Stitch Fix Inc.’s “messy” fiscal first quarter has sent shares plunging nearly 24% in Wednesday trading, with KeyBanc Capital Markets downgrading the fashion retailer’s shares, and at least four other brokers slashing their price targets.
“[O]ur sequential net client additions were lower than prior quarters, and we are currently making changes to get this moving in the right direction,” said Stitch Fix Chief Executive Elizabeth Spaulding on the call, according to a FactSet transcript.
One of the changes the company is making is the addition of the “Freestyle” program, which offers clients the chance to purchase a personalized outfits.
Stitch Fix is known for its “Fix” shipments, which are customized by stylists who make selections for the customer based on a style quiz that gathers information like size and style preference. Shoppers can purchase what they like and return what they don’t.
“There will be significant learning and experimenting to build this future of retail experience,” Spaulding said.
“We may experience short-term impacts of cannibalization. We will be implementing new systems and we are building new workflows. All of this learning of new motions is in service of building a great customer experience, and we will need to optimize these. We do not anticipate a linear journey.”
All of this adds up to “limited visibility,” according to KeyBanc Capital Markets, which downgraded Stitch Fix shares to sector weight from overweight.
“We believe the onboarding Style Quiz for customers interested in Freestyle continues to be too lengthy, and conversely, customers with high Fix intent may be distracted by the options for Freestyle,” analysts said, though they continue to believe in the company’s personalization capabilities.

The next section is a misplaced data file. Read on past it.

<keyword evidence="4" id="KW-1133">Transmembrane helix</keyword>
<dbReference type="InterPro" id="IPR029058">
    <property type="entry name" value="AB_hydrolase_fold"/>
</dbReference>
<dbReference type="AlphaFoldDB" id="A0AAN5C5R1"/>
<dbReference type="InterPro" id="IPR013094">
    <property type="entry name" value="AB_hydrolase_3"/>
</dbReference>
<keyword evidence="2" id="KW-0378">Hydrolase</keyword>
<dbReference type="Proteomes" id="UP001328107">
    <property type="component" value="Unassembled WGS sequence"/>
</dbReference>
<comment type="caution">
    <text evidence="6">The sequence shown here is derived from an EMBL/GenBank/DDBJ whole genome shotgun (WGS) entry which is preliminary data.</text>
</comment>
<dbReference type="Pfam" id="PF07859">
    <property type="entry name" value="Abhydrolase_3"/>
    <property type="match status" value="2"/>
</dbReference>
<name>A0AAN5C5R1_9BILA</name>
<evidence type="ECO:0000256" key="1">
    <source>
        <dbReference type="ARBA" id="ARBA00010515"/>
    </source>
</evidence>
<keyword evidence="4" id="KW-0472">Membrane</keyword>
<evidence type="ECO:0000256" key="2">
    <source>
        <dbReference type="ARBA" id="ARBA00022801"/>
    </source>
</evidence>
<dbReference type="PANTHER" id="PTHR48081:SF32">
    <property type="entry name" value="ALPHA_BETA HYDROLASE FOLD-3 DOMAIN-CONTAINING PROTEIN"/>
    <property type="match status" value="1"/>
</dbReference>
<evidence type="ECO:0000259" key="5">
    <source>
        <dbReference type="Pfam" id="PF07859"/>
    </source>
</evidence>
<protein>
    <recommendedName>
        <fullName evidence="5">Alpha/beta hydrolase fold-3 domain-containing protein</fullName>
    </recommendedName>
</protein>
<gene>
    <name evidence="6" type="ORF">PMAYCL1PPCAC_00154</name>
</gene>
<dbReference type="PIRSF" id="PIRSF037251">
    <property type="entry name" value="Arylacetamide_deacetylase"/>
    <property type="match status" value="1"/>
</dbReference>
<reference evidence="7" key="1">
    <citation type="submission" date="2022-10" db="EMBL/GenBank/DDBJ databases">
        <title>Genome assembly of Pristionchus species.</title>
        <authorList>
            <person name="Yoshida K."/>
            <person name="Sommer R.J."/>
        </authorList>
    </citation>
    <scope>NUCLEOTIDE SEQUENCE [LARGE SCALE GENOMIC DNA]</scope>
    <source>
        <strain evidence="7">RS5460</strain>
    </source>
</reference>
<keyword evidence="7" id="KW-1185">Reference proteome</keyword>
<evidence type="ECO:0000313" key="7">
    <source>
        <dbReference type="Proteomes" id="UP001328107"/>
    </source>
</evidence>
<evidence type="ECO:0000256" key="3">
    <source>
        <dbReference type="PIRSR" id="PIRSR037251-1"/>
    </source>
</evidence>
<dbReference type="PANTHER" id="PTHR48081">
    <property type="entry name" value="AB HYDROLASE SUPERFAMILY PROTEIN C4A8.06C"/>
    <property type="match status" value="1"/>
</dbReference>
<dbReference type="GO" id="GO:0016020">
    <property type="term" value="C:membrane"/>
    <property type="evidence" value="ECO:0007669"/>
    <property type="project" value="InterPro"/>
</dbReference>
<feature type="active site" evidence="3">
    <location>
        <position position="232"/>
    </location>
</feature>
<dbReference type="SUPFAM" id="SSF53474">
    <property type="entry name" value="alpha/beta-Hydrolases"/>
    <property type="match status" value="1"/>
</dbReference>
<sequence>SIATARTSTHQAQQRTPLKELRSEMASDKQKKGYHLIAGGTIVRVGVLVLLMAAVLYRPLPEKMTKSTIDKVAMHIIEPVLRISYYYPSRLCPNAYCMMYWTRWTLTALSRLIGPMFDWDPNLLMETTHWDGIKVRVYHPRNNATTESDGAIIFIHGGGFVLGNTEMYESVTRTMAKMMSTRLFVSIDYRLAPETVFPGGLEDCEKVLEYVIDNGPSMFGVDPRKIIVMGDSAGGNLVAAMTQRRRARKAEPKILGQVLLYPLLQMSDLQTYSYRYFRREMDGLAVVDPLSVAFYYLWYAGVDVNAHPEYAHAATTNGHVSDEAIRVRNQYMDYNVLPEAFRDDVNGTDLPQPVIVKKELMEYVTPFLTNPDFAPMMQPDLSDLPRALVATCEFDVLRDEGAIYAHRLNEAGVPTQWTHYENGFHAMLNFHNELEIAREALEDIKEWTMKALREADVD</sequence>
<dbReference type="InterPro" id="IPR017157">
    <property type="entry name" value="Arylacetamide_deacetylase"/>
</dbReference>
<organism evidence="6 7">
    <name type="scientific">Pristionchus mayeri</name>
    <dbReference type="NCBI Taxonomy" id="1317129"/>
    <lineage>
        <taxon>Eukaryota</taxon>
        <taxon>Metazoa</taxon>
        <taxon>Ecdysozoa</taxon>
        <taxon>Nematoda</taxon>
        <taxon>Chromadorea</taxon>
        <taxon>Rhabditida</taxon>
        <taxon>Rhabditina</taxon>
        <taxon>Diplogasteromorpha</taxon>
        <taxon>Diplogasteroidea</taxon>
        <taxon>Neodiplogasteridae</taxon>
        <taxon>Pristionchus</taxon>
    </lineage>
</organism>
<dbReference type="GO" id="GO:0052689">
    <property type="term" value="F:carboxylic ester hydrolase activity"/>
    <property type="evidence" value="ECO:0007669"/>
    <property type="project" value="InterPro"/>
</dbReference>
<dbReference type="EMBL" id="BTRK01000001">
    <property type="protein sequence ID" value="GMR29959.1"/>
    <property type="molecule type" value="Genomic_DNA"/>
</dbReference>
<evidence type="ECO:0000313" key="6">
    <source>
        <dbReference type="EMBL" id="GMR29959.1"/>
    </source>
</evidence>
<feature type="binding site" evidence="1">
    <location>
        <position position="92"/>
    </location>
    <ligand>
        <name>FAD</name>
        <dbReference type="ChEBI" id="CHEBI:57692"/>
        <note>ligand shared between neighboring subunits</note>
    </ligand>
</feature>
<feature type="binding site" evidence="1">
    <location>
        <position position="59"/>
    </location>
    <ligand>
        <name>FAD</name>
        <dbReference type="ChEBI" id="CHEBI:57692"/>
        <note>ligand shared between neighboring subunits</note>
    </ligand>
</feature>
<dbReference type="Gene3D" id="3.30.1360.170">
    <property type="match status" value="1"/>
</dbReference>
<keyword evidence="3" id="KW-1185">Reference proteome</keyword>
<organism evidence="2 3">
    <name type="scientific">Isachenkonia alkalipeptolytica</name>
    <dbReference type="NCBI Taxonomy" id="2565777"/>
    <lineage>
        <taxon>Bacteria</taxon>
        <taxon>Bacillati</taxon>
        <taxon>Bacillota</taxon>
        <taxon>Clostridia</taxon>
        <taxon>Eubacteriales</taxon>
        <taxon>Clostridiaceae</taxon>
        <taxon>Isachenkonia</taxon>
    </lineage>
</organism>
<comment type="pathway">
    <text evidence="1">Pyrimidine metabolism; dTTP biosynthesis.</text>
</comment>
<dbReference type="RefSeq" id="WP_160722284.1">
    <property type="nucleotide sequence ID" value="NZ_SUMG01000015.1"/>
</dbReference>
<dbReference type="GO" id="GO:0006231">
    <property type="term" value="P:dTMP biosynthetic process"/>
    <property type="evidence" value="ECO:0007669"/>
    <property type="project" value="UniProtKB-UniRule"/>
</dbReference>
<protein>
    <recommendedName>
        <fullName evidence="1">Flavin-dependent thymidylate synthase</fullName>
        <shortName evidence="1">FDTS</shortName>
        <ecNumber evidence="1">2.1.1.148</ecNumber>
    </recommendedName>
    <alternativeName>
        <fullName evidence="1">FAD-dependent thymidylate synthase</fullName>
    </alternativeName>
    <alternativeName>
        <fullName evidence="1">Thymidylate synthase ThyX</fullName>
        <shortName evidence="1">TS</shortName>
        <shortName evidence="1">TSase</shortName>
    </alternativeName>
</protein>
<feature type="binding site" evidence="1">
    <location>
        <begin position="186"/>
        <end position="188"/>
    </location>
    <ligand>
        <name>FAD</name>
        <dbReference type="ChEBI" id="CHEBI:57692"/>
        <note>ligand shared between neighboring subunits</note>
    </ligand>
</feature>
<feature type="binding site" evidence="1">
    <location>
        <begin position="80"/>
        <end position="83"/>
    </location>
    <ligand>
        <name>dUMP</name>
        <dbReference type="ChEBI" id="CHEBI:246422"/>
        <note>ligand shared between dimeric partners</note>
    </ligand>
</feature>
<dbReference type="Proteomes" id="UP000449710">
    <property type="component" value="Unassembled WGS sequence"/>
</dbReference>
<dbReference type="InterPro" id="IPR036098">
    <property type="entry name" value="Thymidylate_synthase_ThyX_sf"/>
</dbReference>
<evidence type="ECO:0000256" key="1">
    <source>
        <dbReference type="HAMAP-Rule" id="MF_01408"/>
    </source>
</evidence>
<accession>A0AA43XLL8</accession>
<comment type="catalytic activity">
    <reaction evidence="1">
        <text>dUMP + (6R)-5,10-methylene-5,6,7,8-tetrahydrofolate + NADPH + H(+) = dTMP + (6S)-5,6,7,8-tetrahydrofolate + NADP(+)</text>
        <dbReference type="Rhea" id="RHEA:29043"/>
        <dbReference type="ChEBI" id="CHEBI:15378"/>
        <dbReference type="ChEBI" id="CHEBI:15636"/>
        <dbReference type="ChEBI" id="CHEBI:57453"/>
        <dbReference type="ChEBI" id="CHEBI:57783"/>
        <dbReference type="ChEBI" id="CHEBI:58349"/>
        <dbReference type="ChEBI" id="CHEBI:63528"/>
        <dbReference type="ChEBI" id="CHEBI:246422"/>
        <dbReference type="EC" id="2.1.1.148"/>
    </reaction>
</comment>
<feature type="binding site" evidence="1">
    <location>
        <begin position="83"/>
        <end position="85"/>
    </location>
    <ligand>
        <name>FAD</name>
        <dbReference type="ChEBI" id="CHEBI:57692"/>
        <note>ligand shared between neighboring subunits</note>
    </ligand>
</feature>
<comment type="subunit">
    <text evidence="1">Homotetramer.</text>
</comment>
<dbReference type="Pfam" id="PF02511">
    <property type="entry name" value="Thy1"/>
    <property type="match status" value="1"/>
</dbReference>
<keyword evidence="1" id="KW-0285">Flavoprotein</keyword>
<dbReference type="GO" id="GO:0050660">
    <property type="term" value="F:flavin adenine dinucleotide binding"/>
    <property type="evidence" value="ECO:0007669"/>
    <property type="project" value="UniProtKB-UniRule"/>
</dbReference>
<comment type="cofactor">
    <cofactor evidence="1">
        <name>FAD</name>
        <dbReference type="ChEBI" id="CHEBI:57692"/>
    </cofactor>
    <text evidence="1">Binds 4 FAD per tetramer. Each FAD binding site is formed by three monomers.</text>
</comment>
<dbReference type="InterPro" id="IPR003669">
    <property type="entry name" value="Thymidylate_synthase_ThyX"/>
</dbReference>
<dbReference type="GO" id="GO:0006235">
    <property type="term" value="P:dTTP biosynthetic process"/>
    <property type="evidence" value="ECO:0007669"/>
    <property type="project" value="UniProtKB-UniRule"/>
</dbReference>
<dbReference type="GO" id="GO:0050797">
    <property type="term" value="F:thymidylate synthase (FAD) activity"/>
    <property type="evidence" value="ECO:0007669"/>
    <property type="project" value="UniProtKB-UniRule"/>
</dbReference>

“We expect a decline in active clients in 2Q and an uncertain 2H (management
believes it will return to growth).”
Analysts also say the company will have to invest more in marketing and technology to grow the “Freestyle” program.
The stock was on track to close at the lowest price since May 2020 in afternoon trading. Trading volume ballooned to 22.8 million shares, more than 10 times the full-day average.
Wells Fargo maintained its underweight rating and slashed its price target to $14 from $35. Analysts called the quarter “extremely disappointing,” and said it is “very damaging to the bull case on the story.” Analysts note that all of this happened at a time when “the apparel market has never been as robust.”
Wedbush cut its price target to $21 from $45 while maintaining its neutral stock rating; BMO Capital Markets cut its price target to $25 from $40 while hanging on to its market perform rating; and Stifel held its hold stock rating but halved its price target to $23.
“The core ‘Fix’ business is underwhelming (a ‘niche’ offering with diminishing returns as it grows) and the ‘Freestyle’ service has better long-term prospects, but the transition from one business model to the next is proving to be messy,” said Wedbush analysts led by Tom Nikic.
“If they can pull it off, the stock could re-rate higher, but until we see evidence/visibility of fundamental stabilization, we’re comfortable avoiding this
Truist Securities maintained its buy stock rating and only cut its price target by $6 to $40.
Analysts say the problems the company faces are “transitory, which should
start abating in F2H22, and believe that the stock offers compelling value at current
levels given prospects for Stitch Fix to return to double-digits growth with margin
expansion in FY23 and beyond.”
Stitch Fix stock has sunk 67.6% in 2021 while the S&P 500 index
has gained 25.2%.